Looking for best private boarding schools for boys in UK? Harrow School in Harrow on the Hill, Middlesex is one of England's leading private independent schools,
one of a very few schools still specialising in providing a high
quality boarding school education for boys.
For the purposes of the academic curriculum there are five year-groups: Shell, Remove, Fifth Form, Lower Sixth and Upper Sixth.
Boys normally enter Harrow at age 13 from a wide variety of
schools: the Shell therefore provides a foundation-year covering a large
number of subjects. All boys take English, French or Spanish, Mathematics, Biology, Chemistry, Physics, History, Geography, Latin or Classical Civilisation or Japanese, Religious Studies, Art, Music, Design Technology and Information Technology. Greek, German or Spanish are offered to boys with good linguistic ability.
Second and Third Years
In the Remove and Fifth Form boys work towards GCSE and/or IGCSE examinations.
Most subjects require two years for their GCSE courses; however, pupils take Religious Studies GCSE in one year and some pupils also take French and Mathematics at the end of the Remove, going on to more advanced study. Lessons in Study Skills are also available.
International GCSEs are slightly harder than GCSE and thus a
better preparation for A-level than normal GCSEs. The following subjects
are offered: Maths, History, French, Spanish, German, and Biology.
By the end of the Fifth Form all boys will have taken English Language, English Literature, French or Spanish, Mathematics, Religious Studies and a Science. In addition to these core subjects pupils choose, in a wide variety of combinations, four other subjects from History,
Geography, Latin, Classical Civilisation, Greek, German, Spanish,
Italian, Mandarin, Biology, Chemistry, Physics, Music, Art and Design Technology.
Fourth and Fifth Years
In the Sixth Forms all pupils are expected to take AS-level in
four main subjects, going on to A-level in at least three. There are
many to choose from including English Literature, French, German, Spanish, Italian, Latin, Greek, History, Geography, Economics, Business Studies, Ancient History, Political Studies, Religious Studies, Mathematics, Biology, Chemistry, Physics, Design Technology, Physical Education, Music, Music Technology, Art, History of Art, Theatre Studies, Statistics and Photography.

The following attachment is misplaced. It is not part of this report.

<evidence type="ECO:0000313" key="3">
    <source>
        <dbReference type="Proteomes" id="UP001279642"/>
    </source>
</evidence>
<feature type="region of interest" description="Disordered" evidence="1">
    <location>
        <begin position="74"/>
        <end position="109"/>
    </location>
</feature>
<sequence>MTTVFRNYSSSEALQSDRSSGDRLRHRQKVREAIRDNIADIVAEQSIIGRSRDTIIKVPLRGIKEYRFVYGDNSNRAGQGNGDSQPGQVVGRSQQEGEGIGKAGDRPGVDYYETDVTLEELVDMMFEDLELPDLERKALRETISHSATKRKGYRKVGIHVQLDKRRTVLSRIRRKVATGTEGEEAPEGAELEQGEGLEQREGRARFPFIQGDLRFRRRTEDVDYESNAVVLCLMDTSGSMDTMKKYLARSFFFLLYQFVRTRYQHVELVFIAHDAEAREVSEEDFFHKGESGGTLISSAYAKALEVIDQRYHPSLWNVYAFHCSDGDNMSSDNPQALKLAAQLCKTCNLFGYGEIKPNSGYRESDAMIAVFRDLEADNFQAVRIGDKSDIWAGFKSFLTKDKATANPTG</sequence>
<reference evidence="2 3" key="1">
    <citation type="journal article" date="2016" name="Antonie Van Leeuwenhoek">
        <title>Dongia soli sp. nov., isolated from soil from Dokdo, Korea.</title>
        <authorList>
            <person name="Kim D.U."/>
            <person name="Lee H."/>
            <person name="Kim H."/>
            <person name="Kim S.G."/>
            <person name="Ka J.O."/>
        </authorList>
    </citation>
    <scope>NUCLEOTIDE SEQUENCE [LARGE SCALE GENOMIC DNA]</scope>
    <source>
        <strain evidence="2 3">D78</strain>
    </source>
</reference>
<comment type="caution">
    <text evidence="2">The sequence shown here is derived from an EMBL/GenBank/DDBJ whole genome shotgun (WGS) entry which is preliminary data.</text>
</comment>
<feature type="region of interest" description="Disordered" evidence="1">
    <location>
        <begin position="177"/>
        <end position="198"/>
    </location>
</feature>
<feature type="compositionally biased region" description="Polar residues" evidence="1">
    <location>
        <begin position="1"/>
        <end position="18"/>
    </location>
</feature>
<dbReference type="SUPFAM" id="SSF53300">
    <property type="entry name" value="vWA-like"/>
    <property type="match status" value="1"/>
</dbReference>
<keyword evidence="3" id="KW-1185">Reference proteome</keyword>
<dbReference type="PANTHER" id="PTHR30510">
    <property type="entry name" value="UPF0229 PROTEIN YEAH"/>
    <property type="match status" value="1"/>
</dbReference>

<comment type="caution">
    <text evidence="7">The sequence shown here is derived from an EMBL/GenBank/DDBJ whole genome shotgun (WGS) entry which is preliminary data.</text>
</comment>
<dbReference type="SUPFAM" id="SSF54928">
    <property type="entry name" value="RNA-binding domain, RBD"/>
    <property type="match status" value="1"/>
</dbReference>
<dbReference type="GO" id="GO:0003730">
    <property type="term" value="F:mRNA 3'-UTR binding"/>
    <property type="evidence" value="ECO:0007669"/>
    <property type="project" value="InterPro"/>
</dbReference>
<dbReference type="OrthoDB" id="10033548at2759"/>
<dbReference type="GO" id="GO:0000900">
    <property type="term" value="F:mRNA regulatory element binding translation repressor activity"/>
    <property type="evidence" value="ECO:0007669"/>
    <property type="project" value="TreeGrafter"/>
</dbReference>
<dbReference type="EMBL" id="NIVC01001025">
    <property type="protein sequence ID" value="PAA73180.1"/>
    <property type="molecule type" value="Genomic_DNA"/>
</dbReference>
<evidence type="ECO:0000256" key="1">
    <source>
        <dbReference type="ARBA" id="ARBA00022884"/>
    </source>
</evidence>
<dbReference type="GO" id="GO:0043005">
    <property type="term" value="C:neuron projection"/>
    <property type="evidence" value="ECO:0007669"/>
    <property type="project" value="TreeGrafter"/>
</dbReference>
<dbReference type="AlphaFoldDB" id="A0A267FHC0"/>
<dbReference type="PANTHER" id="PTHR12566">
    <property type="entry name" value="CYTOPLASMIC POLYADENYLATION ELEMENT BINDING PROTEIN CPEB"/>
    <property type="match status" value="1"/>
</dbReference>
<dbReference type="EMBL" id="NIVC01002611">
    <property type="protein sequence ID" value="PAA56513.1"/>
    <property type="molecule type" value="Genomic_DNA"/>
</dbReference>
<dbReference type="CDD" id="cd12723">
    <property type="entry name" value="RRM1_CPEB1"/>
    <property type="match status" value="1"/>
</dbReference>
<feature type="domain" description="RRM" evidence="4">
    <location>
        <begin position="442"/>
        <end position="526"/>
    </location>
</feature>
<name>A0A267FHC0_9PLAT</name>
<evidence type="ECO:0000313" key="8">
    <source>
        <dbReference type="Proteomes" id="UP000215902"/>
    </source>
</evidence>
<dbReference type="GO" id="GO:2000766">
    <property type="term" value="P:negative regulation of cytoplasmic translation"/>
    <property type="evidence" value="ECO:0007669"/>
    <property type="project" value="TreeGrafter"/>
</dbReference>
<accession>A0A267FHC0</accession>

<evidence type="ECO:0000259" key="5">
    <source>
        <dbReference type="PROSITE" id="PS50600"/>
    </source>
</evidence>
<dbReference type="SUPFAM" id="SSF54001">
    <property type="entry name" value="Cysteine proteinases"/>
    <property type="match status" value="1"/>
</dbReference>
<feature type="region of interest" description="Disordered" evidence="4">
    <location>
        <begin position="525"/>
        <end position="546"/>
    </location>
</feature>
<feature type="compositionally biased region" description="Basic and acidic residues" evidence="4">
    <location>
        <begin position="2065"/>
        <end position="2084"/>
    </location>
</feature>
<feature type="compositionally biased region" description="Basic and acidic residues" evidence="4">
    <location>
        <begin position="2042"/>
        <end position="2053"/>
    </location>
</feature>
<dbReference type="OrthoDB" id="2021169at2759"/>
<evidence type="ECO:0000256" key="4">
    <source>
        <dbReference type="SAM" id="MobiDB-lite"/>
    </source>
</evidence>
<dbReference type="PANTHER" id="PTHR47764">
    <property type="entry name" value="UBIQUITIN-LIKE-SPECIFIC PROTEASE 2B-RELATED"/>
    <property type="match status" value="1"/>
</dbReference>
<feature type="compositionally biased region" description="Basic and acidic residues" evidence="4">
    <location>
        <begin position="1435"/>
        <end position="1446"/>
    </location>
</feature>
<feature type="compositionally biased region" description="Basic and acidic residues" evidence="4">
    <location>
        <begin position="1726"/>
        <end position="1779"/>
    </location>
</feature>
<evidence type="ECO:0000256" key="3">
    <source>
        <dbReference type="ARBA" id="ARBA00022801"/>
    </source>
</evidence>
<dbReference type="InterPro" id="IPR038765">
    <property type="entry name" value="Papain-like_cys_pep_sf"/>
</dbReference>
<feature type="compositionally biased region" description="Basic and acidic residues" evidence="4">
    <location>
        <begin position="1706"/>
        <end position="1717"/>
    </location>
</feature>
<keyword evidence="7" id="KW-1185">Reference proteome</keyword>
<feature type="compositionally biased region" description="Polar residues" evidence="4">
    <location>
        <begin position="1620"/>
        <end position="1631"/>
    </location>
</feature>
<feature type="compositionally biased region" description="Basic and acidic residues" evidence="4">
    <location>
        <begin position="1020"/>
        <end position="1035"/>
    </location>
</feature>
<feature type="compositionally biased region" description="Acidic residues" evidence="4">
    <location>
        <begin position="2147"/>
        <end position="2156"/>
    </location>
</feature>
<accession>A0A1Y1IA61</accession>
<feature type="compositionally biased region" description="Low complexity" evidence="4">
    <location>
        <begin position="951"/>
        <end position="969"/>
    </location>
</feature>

Each boy is given plenty of help to make sure that his chosen
combination is appropriate to his interests, abilities and future plans.
Some boys reach beyond A-level to work for entrance to Oxford and
Cambridge, and to universities abroad, particularly in America. For the
latter, we prepare boys to take American SAT exams.
A-levels are the norm in most good schools, despite the impression sometimes given in the media. They have a number of advantages:
- good syllabuses
- due to the high number of students, publishers are able to produce excellent textbooks for most syllabuses
- 2008 reforms removed the complaints that had been made.
The exam has been made harder, coursework has been cut back and an A*
grade has been introduced for first award in 2010 which will be used by
top universities to select the brightest applicants
- brightest pupils are stretched by doing Further Maths and other additional A-level subjects and an Extended Project.
The IB was sat by 3160 students in the UK in 2008 – a small but
growing number. We do not study the IB because pupils are forced to
study Maths, English, a science, a foreign language, a humanity and one
other subject. This means that many students are forced to study
subjects they do not like and cannot study combinations which are
available under the A-level system. In some subjects the standard is
felt to be lower under the IB than at A-level.
The Pre-U exam is being taken by fewer than 50 schools in the
first sitting, which will be in 2011. Most of these schools are doing
the Pre-U in only a very few subjects. The Pre-U is little-known by
universities and we regard it as too risky at this very early stage.
The Diploma started in a limited range of subjects in 2008.
There have been many teething problems and independent schools have not
generally shown any interest in it. However, there is one element of the
Diploma which we like and have adopted – the Extended Project.
This is a 5000-word dissertation on a topic of the student’s choice.
This has the advantage of providing a stretching activity for our most
able pupils and a way of encouraging independent learning.